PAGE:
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Should the U.S. have tried to be an imperial power or should the U.S. have stayed out...
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- For economic power. The US wanted to get captive markets and guaranteed sources of various things. Colonies give a country both of those things.
- For military power -- the US wanted naval bases around the world (Alfred Thayer Mahan's theory about the importance of naval power affected this).
- For the purposes of "the White Man's Burden" -- they felt they were superior to everyone who was not white and Protestant.
The second part of your question is much easier to answer. The US became an imperial power for the following reasons:
Should they have done this? This is totally subjective. In those days, every strong country was taking an empire. If the US had not, it probably would have been left behind and might have been seriously weakened. So it may seem immoral to us now, but it probably made a lot of sense back then in terms of keeping the US strong.
Posted by pohnpei397 on January 27, 2010 at 10:15 AM (Answer #1)
USA did exercise control over some countries at the turn of twentieth century, but that was not much of an imperial power. Twentieth century is marked more for end of imperial power all over the world, rather than for creating new imperialist countries or for strengthening the existing ones. I believe it would have been a futile exercise, and perhaps a big mistake for USA to try to become a big imperialistic power beginning from 1890 onwards.
Technological, economical, social, and political situation as it existed then and developed subsequently, made imperialism a loosing proposition. Today, imperialism is dead, and it is quite unlikely that USA could have become a strong imperialistic power against the general march of world progress.
Staying out of world affairs during the period between 1890 and 1919, also would not have been wise considering the world trend. The world is becoming more interconnected - we call this phenomenon globalization. No country in that period or after that can expect to serve its interest better by remaining insulated from the rest of the world.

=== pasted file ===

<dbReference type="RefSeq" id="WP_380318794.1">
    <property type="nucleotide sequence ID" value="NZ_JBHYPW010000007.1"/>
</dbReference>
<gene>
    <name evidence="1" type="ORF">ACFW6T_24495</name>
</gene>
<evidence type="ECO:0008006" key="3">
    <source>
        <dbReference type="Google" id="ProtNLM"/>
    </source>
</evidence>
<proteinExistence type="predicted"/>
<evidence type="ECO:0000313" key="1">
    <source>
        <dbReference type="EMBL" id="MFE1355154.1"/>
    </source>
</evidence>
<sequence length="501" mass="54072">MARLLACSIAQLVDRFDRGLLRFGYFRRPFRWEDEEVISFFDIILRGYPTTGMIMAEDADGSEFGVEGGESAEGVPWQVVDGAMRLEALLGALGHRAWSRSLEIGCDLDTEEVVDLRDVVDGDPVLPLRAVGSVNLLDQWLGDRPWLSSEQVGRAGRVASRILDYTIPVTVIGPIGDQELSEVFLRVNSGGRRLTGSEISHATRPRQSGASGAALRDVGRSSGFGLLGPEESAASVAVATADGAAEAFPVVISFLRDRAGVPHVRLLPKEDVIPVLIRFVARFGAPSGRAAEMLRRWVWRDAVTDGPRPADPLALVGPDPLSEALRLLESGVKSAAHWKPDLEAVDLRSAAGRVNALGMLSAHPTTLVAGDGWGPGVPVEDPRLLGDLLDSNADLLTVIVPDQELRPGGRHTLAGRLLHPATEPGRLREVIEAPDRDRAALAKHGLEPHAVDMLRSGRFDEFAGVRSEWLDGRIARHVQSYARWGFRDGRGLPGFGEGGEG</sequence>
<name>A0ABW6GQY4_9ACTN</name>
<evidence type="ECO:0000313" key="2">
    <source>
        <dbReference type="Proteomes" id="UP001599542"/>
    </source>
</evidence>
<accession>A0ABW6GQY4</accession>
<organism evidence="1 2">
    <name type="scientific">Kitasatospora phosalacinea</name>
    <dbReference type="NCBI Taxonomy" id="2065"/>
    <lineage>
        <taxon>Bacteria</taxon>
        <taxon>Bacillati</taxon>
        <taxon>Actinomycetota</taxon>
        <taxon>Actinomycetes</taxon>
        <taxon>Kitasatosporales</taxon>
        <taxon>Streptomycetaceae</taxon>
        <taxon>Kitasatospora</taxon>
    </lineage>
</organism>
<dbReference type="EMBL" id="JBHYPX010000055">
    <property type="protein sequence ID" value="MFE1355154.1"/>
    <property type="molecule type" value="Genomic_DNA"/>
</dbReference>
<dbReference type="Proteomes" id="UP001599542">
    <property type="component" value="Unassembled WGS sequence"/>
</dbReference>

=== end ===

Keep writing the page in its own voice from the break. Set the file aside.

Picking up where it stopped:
Posted by krishna-agrawala on January 27, 2010 at 11:57 AM (Answer #2)
The US became an imperial power because the older imperial powers were in decline. The Spanish-American War (1898) is the clearest example of the United States' transition from a national to imperial power, largely due to the long decline of Spain, whose influence in the New World had been slowly waning for centuries. At this time, the US began expanding overseas for the first time, securing islands in the Caribbean and the Philippines in the Far East. Not only had the US fulfilled the original projections of the Monroe Doctrine, but they had gone beyond it in expanding and extending their influence. Although the nominal excuse for the United States to join in World War I was the outrage at the sinking of the Lusitania, and the damage unrestricted submarine warfare would do to US shipping (which were supplying the enemies of Germany) the more important reason for embroiling the US in that cataclysmic European conflict was due to the Zimmerman Telegram -- that Germany would support Mexico in invading restoring its territories lost to the US and Texas in the 1840's. The threat that the US felt from not only Germany but other European powers influencing the Western Hemisphere forced the US to fight, for defensive purposes. Having landed on the winning side after World War I, the US influence around the world grew as European influence around the world shrank. Postwar, US got "sucked into" the power vacuum caused by the disintegration of Europe, which until that time, had proudly run the planet.
Posted by enotechris on January 28, 2010 at 12:21 AM (Answer #3)
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